The world of utility marketing has changed dramatically.
While at one time utilities might have represented the only option in town, or it was too difficult for consumers to search for different options, the winds of change have blown across the market place.
Deregulation might lead to different companies vying for the same consumer’s attention, and customers may be learning more about alternative sources of obtaining similar services through their digital gadgets.
In response, many suppliers have started, or are thinking of starting, utility customer loyalty programmes.
Although retailers, restaurants, and supermarkets have a long history of operating loyalty programmes because of their highly competitive environments, the whole concept of taking additional steps to retain current customers and attract new ones is still quite new to utilities.
Keep in mind that satisfaction and loyalty are two different concepts to customers. High levels of customer service and satisfaction, along with a reliable product experience, are still the dominant market drivers.
As the lines become more blurred about which utility is best able to deliver something where there is little perceived difference amongst suppliers, though, the concept of building stronger loyalty bonds comes into play.
Utilities need to focus on building relationships with customers so that they will choose to stay with their initial supplier no matter what marketing promises or pricing alternative suppliers might promise. Here are some considerations for attracting new members for customer loyalty programmes:
- Find out what is important to your customersFirst, it is crucial to communicate with your customers to find out whether they would be more interested in cash rewards, price reductions, point programmes, or some other type of loyalty reward to keep them engaged with your company. It can be incredibly unfulfilling and even de-motivating when utilities try to develop a programme that is simply presented as being “good” for their customers without any real input from users as to what would motivate them to stay with their current supplier.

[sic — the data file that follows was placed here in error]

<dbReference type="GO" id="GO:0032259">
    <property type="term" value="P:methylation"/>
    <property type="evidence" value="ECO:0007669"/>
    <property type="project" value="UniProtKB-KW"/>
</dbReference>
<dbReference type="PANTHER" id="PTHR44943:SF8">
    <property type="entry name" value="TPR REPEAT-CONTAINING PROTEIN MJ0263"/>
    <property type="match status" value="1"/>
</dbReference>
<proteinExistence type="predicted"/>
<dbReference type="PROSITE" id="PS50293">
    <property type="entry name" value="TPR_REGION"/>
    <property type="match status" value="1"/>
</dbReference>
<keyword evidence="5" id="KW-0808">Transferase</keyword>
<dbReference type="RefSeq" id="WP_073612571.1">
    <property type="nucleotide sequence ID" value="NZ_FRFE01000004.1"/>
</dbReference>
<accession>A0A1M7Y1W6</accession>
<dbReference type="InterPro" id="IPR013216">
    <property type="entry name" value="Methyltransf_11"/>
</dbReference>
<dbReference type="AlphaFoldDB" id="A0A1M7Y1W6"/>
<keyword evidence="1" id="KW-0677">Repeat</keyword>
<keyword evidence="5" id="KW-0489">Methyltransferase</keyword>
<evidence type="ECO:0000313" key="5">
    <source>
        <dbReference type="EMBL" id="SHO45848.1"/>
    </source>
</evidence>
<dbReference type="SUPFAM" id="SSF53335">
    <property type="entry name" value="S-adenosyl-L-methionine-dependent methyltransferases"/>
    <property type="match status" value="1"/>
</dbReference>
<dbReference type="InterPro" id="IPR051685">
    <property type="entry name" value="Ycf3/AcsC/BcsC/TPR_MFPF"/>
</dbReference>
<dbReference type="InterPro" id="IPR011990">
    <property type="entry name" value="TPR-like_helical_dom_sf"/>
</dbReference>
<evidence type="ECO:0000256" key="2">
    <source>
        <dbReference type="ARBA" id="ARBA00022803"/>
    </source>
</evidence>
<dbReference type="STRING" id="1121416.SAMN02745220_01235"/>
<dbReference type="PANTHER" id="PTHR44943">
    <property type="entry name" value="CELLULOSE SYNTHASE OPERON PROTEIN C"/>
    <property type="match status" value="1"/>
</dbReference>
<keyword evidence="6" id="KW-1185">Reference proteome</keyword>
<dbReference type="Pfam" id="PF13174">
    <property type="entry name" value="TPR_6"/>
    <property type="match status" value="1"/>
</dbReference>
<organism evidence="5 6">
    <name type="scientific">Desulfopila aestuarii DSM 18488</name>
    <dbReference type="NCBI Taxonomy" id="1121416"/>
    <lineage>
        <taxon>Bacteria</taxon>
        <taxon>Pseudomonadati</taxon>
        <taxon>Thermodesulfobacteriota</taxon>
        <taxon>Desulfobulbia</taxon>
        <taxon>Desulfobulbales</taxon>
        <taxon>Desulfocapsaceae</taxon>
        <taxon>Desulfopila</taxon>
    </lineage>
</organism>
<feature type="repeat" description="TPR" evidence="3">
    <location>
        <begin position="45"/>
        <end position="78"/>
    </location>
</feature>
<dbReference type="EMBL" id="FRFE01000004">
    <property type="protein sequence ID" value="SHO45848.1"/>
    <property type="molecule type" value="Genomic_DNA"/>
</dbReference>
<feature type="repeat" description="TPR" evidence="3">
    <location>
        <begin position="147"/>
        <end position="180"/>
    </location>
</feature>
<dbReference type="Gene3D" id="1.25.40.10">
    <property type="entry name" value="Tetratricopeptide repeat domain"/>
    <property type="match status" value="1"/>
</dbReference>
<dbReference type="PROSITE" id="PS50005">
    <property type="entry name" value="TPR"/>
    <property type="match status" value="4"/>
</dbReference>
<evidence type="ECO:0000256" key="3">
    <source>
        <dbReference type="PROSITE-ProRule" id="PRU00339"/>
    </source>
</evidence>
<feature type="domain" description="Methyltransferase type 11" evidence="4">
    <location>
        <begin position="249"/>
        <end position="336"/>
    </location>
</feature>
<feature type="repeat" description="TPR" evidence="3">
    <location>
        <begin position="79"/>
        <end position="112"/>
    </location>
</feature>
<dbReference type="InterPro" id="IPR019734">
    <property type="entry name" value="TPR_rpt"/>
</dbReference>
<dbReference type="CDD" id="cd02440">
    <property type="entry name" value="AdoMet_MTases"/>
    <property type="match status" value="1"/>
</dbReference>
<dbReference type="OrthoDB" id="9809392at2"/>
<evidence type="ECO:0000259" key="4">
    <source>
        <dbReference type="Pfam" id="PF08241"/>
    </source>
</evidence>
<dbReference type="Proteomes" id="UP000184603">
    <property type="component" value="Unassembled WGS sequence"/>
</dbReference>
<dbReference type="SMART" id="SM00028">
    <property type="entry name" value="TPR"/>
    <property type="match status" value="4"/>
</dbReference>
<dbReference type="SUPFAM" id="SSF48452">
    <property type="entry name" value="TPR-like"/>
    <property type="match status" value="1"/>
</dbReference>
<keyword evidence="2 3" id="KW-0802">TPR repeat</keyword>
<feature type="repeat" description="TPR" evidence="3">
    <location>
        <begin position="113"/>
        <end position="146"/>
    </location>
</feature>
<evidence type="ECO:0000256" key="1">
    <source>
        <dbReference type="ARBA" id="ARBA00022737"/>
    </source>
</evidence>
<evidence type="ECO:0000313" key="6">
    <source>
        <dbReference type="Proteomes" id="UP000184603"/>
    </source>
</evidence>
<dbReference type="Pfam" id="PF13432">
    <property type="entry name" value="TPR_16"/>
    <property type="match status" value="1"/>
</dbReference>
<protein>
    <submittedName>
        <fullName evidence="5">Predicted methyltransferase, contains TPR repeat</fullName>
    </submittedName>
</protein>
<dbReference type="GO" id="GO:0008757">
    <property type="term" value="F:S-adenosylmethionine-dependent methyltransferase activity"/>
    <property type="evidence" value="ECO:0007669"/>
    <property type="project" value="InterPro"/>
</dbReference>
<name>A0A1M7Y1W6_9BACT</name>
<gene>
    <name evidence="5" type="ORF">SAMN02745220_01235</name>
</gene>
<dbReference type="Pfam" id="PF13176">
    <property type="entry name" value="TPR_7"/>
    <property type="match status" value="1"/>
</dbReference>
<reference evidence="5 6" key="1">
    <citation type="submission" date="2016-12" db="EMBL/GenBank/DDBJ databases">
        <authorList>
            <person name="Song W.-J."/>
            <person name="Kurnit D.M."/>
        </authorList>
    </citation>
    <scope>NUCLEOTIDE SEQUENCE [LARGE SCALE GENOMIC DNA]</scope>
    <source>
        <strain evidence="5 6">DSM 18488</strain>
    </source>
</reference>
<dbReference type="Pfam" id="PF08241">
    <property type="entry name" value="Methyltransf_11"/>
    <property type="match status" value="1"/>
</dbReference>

- Make it simple and attainableLonger-time rewards can be developed for attaining a certain customer anniversary with the company, or upgrading to the next level of service, but you cannot have something that only provides incentives once a year, as that can be easily forgotten when another seemingly more attractive offer comes along.
Don’t develop customer loyalty programmes that are so far above the consumer’s head or so unreachable that they will not get anybody actively involved. Although you want your programme to be challenging, participants must feel that they are receiving some type of reward on a regular basis. Whether your programme is based on receiving points for making a payment on time, reducing consumption, or some other factor, there must be an immediate and achievable reward available.
- Communicate and then communicate some moreOperate a micro-website dedicated to the programme, have a social media presence where users can share their experiences with your programme, share tips to help participants make faster progress, or produce a YouTube video to demonstrate your programme’s benefits. Get people involved by asking them to upload testimonials to your site.
Always keep in touch with programme participants. Make sure there is a way to let them know when they have achieved a certain level or are close to it. You want to keep them motivated so they are willing to stay involved with your company.
Once you have the essentials of a utility loyalty programme in place, a key component is regularly conveying its features and benefits to current and potential customers. Don’t rule out email and traditional marketing methods, but be sure to place a heavy emphasis on digital marketing communications.
- Track, measure, analyze and updateAs with any marketing plan, the final component is to set corporate goals and track progress made towards them once the loyalty programme is implemented. Analyze results carefully and update the programme as needed.
Successful loyalty programmes develop strong emotional attachments with participants through personal recognition, increased levels of service or additional experiences.
If the utility does not have the expertise or resources to develop a loyalty programme independently, it is often helpful to seek out the services of a customer loyalty agency.
These companies can help ensure the development of a programme that will meet the consumers’ needs while contributing significant benefits to the financial bottom line.